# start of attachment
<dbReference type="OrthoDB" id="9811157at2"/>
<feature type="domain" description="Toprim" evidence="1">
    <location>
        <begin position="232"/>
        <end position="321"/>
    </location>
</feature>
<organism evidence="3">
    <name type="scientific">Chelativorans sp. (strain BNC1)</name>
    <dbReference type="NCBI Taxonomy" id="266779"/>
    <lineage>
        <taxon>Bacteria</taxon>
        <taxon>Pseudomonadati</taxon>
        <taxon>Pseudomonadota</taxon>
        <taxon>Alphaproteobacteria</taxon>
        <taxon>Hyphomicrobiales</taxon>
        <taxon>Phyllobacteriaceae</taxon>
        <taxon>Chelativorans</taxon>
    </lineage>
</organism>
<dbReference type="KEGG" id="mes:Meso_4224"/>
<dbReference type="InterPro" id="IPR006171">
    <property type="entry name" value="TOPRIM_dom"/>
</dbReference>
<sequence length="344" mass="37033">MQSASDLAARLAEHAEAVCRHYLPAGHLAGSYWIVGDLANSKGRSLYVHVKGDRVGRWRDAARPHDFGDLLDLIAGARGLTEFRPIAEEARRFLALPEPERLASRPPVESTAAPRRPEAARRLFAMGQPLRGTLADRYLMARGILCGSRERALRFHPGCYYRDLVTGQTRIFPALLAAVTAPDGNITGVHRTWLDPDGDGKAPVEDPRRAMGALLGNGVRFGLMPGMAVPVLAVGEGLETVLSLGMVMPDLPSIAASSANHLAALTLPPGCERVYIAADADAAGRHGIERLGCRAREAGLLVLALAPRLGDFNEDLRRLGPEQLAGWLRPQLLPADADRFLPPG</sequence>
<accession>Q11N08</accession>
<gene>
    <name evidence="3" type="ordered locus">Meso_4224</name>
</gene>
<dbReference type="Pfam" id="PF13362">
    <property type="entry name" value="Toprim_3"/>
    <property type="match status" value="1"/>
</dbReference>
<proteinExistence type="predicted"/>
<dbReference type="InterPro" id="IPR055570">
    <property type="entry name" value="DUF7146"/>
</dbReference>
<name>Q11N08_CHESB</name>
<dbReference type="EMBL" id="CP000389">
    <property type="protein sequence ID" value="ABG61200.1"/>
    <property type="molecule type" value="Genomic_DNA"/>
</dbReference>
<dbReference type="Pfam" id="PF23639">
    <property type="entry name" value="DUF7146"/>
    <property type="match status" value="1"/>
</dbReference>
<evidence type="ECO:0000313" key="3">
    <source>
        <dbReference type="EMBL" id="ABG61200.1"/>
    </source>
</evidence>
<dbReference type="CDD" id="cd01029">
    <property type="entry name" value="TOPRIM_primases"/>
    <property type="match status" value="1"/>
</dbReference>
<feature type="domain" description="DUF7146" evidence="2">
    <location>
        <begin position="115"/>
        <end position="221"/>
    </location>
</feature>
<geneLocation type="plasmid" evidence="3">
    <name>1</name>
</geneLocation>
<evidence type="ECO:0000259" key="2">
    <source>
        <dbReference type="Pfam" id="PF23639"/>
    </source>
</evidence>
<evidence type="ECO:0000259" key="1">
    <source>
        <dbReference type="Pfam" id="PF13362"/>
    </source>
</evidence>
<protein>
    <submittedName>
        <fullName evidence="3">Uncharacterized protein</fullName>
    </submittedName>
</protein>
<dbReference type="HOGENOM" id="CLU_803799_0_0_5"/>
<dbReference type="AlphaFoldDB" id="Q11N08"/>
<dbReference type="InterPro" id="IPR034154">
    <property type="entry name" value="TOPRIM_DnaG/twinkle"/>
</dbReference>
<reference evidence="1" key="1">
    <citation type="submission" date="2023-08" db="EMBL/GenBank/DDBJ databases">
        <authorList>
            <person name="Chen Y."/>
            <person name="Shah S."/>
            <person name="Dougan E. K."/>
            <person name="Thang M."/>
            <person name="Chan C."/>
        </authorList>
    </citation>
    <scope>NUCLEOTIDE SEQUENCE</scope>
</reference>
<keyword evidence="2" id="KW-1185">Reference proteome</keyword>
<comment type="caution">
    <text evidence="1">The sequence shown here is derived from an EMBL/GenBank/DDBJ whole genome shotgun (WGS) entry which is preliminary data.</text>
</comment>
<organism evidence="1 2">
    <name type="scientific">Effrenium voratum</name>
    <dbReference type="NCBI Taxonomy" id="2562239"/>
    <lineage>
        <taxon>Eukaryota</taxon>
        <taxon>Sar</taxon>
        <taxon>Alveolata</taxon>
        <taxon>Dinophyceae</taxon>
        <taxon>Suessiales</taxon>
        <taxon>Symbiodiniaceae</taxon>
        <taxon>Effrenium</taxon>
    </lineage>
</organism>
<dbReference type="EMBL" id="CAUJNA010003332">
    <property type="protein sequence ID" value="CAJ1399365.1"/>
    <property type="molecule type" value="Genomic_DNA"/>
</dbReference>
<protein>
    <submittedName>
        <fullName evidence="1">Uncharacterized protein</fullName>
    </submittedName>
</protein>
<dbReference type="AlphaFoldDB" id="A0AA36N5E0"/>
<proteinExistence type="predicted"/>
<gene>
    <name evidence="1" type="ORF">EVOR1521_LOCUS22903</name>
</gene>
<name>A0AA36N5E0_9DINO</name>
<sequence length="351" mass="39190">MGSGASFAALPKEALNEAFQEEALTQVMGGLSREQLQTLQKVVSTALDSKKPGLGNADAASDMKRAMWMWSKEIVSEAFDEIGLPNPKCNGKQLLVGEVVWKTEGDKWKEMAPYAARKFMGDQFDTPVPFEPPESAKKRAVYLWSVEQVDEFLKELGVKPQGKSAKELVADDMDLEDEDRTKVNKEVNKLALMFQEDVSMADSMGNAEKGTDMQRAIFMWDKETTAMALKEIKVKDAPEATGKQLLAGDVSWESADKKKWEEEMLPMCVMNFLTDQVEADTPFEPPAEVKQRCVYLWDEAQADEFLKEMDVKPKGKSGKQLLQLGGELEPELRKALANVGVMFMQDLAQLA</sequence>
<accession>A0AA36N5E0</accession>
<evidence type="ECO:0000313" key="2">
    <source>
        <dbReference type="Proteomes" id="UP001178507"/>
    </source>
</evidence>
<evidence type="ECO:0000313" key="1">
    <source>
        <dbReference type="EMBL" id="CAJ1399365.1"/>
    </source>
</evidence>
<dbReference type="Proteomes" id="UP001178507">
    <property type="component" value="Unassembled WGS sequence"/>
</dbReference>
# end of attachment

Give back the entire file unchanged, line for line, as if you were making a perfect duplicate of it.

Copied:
<dbReference type="OrthoDB" id="9811157at2"/>
<feature type="domain" description="Toprim" evidence="1">
    <location>
        <begin position="232"/>
        <end position="321"/>
    </location>
</feature>
<organism evidence="3">
    <name type="scientific">Chelativorans sp. (strain BNC1)</name>
    <dbReference type="NCBI Taxonomy" id="266779"/>
    <lineage>
        <taxon>Bacteria</taxon>
        <taxon>Pseudomonadati</taxon>
        <taxon>Pseudomonadota</taxon>
        <taxon>Alphaproteobacteria</taxon>
        <taxon>Hyphomicrobiales</taxon>
        <taxon>Phyllobacteriaceae</taxon>
        <taxon>Chelativorans</taxon>
    </lineage>
</organism>
<dbReference type="KEGG" id="mes:Meso_4224"/>
<dbReference type="InterPro" id="IPR006171">
    <property type="entry name" value="TOPRIM_dom"/>
</dbReference>
<sequence length="344" mass="37033">MQSASDLAARLAEHAEAVCRHYLPAGHLAGSYWIVGDLANSKGRSLYVHVKGDRVGRWRDAARPHDFGDLLDLIAGARGLTEFRPIAEEARRFLALPEPERLASRPPVESTAAPRRPEAARRLFAMGQPLRGTLADRYLMARGILCGSRERALRFHPGCYYRDLVTGQTRIFPALLAAVTAPDGNITGVHRTWLDPDGDGKAPVEDPRRAMGALLGNGVRFGLMPGMAVPVLAVGEGLETVLSLGMVMPDLPSIAASSANHLAALTLPPGCERVYIAADADAAGRHGIERLGCRAREAGLLVLALAPRLGDFNEDLRRLGPEQLAGWLRPQLLPADADRFLPPG</sequence>
<accession>Q11N08</accession>
<gene>
    <name evidence="3" type="ordered locus">Meso_4224</name>
</gene>
<dbReference type="Pfam" id="PF13362">
    <property type="entry name" value="Toprim_3"/>
    <property type="match status" value="1"/>
</dbReference>
<proteinExistence type="predicted"/>
<dbReference type="InterPro" id="IPR055570">
    <property type="entry name" value="DUF7146"/>
</dbReference>
<name>Q11N08_CHESB</name>
<dbReference type="EMBL" id="CP000389">
    <property type="protein sequence ID" value="ABG61200.1"/>
    <property type="molecule type" value="Genomic_DNA"/>
</dbReference>
<dbReference type="Pfam" id="PF23639">
    <property type="entry name" value="DUF7146"/>
    <property type="match status" value="1"/>
</dbReference>
<evidence type="ECO:0000313" key="3">
    <source>
        <dbReference type="EMBL" id="ABG61200.1"/>
    </source>
</evidence>
<dbReference type="CDD" id="cd01029">
    <property type="entry name" value="TOPRIM_primases"/>
    <property type="match status" value="1"/>
</dbReference>
<feature type="domain" description="DUF7146" evidence="2">
    <location>
        <begin position="115"/>
        <end position="221"/>
    </location>
</feature>
<geneLocation type="plasmid" evidence="3">
    <name>1</name>
</geneLocation>
<evidence type="ECO:0000259" key="2">
    <source>
        <dbReference type="Pfam" id="PF23639"/>
    </source>
</evidence>
<evidence type="ECO:0000259" key="1">
    <source>
        <dbReference type="Pfam" id="PF13362"/>
    </source>
</evidence>
<protein>
    <submittedName>
        <fullName evidence="3">Uncharacterized protein</fullName>
    </submittedName>
</protein>
<dbReference type="HOGENOM" id="CLU_803799_0_0_5"/>
<dbReference type="AlphaFoldDB" id="Q11N08"/>
<dbReference type="InterPro" id="IPR034154">
    <property type="entry name" value="TOPRIM_DnaG/twinkle"/>
</dbReference>
<reference evidence="1" key="1">
    <citation type="submission" date="2023-08" db="EMBL/GenBank/DDBJ databases">
        <authorList>
            <person name="Chen Y."/>
            <person name="Shah S."/>
            <person name="Dougan E. K."/>
            <person name="Thang M."/>
            <person name="Chan C."/>
        </authorList>
    </citation>
    <scope>NUCLEOTIDE SEQUENCE</scope>
</reference>
<keyword evidence="2" id="KW-1185">Reference proteome</keyword>
<comment type="caution">
    <text evidence="1">The sequence shown here is derived from an EMBL/GenBank/DDBJ whole genome shotgun (WGS) entry which is preliminary data.</text>
</comment>
<organism evidence="1 2">
    <name type="scientific">Effrenium voratum</name>
    <dbReference type="NCBI Taxonomy" id="2562239"/>
    <lineage>
        <taxon>Eukaryota</taxon>
        <taxon>Sar</taxon>
        <taxon>Alveolata</taxon>
        <taxon>Dinophyceae</taxon>
        <taxon>Suessiales</taxon>
        <taxon>Symbiodiniaceae</taxon>
        <taxon>Effrenium</taxon>
    </lineage>
</organism>
<dbReference type="EMBL" id="CAUJNA010003332">
    <property type="protein sequence ID" value="CAJ1399365.1"/>
    <property type="molecule type" value="Genomic_DNA"/>
</dbReference>
<protein>
    <submittedName>
        <fullName evidence="1">Uncharacterized protein</fullName>
    </submittedName>
</protein>
<dbReference type="AlphaFoldDB" id="A0AA36N5E0"/>
<proteinExistence type="predicted"/>
<gene>
    <name evidence="1" type="ORF">EVOR1521_LOCUS22903</name>
</gene>
<name>A0AA36N5E0_9DINO</name>
<sequence length="351" mass="39190">MGSGASFAALPKEALNEAFQEEALTQVMGGLSREQLQTLQKVVSTALDSKKPGLGNADAASDMKRAMWMWSKEIVSEAFDEIGLPNPKCNGKQLLVGEVVWKTEGDKWKEMAPYAARKFMGDQFDTPVPFEPPESAKKRAVYLWSVEQVDEFLKELGVKPQGKSAKELVADDMDLEDEDRTKVNKEVNKLALMFQEDVSMADSMGNAEKGTDMQRAIFMWDKETTAMALKEIKVKDAPEATGKQLLAGDVSWESADKKKWEEEMLPMCVMNFLTDQVEADTPFEPPAEVKQRCVYLWDEAQADEFLKEMDVKPKGKSGKQLLQLGGELEPELRKALANVGVMFMQDLAQLA</sequence>
<accession>A0AA36N5E0</accession>
<evidence type="ECO:0000313" key="2">
    <source>
        <dbReference type="Proteomes" id="UP001178507"/>
    </source>
</evidence>
<evidence type="ECO:0000313" key="1">
    <source>
        <dbReference type="EMBL" id="CAJ1399365.1"/>
    </source>
</evidence>
<dbReference type="Proteomes" id="UP001178507">
    <property type="component" value="Unassembled WGS sequence"/>
</dbReference>